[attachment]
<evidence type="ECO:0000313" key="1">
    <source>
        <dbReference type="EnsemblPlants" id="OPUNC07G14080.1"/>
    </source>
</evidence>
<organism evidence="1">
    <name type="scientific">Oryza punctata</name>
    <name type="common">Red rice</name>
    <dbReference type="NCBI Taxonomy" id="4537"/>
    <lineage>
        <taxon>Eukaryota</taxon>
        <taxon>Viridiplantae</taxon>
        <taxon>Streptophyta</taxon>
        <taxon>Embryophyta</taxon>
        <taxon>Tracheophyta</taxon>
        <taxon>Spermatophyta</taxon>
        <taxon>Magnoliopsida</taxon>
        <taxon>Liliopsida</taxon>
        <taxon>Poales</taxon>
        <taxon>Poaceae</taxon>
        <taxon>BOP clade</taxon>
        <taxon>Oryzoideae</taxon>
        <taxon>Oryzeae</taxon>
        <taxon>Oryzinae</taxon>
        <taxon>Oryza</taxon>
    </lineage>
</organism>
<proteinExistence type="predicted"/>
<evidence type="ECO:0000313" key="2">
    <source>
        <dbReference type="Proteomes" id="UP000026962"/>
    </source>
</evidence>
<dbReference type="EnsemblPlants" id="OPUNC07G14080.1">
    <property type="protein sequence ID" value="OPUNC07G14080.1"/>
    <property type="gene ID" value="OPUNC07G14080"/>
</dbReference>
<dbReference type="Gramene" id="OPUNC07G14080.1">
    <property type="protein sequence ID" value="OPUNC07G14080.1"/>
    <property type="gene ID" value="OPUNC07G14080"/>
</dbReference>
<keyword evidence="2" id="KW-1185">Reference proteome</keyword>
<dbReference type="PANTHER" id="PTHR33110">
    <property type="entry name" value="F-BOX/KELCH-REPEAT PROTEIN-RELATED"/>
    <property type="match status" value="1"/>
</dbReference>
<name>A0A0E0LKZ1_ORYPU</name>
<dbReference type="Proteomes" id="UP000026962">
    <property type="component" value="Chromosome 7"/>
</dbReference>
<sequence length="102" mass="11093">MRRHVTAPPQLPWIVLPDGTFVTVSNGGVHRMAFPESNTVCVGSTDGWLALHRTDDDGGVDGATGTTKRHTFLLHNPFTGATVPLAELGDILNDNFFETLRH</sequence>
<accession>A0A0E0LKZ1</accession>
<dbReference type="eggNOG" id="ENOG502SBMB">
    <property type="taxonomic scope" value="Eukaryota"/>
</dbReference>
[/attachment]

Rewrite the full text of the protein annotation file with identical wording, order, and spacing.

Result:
<evidence type="ECO:0000313" key="1">
    <source>
        <dbReference type="EnsemblPlants" id="OPUNC07G14080.1"/>
    </source>
</evidence>
<organism evidence="1">
    <name type="scientific">Oryza punctata</name>
    <name type="common">Red rice</name>
    <dbReference type="NCBI Taxonomy" id="4537"/>
    <lineage>
        <taxon>Eukaryota</taxon>
        <taxon>Viridiplantae</taxon>
        <taxon>Streptophyta</taxon>
        <taxon>Embryophyta</taxon>
        <taxon>Tracheophyta</taxon>
        <taxon>Spermatophyta</taxon>
        <taxon>Magnoliopsida</taxon>
        <taxon>Liliopsida</taxon>
        <taxon>Poales</taxon>
        <taxon>Poaceae</taxon>
        <taxon>BOP clade</taxon>
        <taxon>Oryzoideae</taxon>
        <taxon>Oryzeae</taxon>
        <taxon>Oryzinae</taxon>
        <taxon>Oryza</taxon>
    </lineage>
</organism>
<proteinExistence type="predicted"/>
<evidence type="ECO:0000313" key="2">
    <source>
        <dbReference type="Proteomes" id="UP000026962"/>
    </source>
</evidence>
<dbReference type="EnsemblPlants" id="OPUNC07G14080.1">
    <property type="protein sequence ID" value="OPUNC07G14080.1"/>
    <property type="gene ID" value="OPUNC07G14080"/>
</dbReference>
<dbReference type="Gramene" id="OPUNC07G14080.1">
    <property type="protein sequence ID" value="OPUNC07G14080.1"/>
    <property type="gene ID" value="OPUNC07G14080"/>
</dbReference>
<keyword evidence="2" id="KW-1185">Reference proteome</keyword>
<dbReference type="PANTHER" id="PTHR33110">
    <property type="entry name" value="F-BOX/KELCH-REPEAT PROTEIN-RELATED"/>
    <property type="match status" value="1"/>
</dbReference>
<name>A0A0E0LKZ1_ORYPU</name>
<dbReference type="Proteomes" id="UP000026962">
    <property type="component" value="Chromosome 7"/>
</dbReference>
<sequence length="102" mass="11093">MRRHVTAPPQLPWIVLPDGTFVTVSNGGVHRMAFPESNTVCVGSTDGWLALHRTDDDGGVDGATGTTKRHTFLLHNPFTGATVPLAELGDILNDNFFETLRH</sequence>
<accession>A0A0E0LKZ1</accession>
<dbReference type="eggNOG" id="ENOG502SBMB">
    <property type="taxonomic scope" value="Eukaryota"/>
</dbReference>